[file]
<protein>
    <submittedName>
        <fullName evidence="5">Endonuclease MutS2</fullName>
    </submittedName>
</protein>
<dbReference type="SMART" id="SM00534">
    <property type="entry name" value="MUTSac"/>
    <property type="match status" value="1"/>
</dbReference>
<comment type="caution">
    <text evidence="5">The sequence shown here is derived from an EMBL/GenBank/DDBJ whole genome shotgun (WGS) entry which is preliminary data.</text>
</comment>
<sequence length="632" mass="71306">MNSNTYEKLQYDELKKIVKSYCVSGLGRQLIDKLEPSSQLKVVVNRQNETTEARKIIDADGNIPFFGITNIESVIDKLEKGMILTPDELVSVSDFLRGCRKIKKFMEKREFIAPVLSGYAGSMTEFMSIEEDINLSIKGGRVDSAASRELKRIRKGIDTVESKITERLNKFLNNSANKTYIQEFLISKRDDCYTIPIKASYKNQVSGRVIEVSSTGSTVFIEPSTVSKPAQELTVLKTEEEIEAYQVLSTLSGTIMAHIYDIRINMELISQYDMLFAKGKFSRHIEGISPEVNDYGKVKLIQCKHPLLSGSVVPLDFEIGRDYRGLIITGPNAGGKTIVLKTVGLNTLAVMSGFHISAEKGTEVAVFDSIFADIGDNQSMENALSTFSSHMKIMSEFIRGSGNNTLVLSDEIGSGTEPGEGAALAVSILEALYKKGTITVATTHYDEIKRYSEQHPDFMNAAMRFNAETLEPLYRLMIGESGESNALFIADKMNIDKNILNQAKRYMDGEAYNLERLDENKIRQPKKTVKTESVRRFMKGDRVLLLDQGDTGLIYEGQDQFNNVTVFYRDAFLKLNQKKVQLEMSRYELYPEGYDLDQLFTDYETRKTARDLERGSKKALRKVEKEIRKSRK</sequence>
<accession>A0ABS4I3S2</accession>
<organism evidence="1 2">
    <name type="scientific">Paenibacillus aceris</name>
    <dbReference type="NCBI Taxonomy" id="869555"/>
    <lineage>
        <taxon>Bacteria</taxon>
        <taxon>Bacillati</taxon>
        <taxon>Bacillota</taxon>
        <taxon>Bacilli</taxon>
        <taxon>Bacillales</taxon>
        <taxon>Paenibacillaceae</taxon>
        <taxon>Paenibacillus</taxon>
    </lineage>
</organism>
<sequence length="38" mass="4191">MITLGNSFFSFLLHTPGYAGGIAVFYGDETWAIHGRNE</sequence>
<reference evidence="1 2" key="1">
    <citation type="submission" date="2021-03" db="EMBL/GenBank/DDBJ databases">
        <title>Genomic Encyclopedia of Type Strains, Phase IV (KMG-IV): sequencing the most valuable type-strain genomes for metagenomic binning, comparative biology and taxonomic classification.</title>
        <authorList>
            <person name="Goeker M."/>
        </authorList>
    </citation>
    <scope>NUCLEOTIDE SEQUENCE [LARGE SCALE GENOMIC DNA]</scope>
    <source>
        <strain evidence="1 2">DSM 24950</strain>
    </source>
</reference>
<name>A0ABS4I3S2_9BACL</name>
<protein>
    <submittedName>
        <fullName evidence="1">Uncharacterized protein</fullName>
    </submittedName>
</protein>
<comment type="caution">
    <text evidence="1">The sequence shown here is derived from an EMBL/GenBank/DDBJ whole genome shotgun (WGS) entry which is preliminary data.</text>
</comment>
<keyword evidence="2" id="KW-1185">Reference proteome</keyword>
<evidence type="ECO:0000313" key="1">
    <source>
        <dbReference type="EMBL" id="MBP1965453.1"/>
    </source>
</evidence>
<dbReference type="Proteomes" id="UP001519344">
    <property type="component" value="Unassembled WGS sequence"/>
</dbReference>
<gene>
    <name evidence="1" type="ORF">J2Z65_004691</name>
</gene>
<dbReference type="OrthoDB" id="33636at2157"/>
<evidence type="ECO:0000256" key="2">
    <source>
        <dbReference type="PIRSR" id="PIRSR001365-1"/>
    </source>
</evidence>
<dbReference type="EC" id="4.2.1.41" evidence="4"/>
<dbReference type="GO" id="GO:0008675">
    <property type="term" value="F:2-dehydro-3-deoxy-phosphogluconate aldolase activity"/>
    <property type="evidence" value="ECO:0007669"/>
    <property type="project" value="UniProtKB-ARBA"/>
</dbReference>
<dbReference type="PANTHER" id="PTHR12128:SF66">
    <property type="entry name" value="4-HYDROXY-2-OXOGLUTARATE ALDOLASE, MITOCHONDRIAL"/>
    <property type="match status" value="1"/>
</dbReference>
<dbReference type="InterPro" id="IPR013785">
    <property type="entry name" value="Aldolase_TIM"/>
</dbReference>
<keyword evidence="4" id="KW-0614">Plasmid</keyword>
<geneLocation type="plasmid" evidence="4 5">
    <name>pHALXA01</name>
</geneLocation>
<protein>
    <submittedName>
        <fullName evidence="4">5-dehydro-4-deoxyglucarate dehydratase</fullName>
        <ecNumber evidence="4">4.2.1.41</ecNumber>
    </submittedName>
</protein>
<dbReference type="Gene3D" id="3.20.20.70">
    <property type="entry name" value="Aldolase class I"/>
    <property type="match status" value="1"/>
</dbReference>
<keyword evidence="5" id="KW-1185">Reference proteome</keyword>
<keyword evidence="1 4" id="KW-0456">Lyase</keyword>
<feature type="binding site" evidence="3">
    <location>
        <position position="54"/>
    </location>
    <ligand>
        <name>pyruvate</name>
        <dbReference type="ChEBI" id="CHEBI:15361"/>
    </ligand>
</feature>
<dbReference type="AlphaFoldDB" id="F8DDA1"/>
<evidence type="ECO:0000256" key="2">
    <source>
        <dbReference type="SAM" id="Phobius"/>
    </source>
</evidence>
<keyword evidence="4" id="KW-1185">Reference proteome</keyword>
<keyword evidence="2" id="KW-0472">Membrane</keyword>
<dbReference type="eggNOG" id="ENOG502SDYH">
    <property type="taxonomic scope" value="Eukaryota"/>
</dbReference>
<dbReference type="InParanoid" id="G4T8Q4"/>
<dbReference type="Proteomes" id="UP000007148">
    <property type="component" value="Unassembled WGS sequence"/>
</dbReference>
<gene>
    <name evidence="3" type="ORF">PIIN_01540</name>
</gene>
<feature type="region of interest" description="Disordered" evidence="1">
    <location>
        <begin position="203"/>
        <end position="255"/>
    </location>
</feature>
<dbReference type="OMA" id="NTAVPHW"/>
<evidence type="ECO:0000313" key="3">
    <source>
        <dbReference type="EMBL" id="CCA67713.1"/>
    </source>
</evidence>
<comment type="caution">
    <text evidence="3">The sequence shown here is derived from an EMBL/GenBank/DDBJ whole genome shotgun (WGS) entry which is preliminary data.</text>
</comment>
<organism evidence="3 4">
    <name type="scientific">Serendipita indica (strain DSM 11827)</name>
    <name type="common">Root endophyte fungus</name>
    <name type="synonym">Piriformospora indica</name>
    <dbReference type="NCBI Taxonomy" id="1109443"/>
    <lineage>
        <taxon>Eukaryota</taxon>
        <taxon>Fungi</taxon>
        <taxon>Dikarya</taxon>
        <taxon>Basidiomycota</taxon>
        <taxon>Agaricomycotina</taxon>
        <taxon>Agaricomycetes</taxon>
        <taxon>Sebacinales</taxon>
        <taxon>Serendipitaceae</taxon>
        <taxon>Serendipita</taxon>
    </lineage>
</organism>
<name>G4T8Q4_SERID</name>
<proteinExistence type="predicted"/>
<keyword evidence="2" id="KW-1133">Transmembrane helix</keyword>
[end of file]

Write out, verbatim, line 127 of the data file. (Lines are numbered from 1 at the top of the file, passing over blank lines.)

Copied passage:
        <end position="255"/>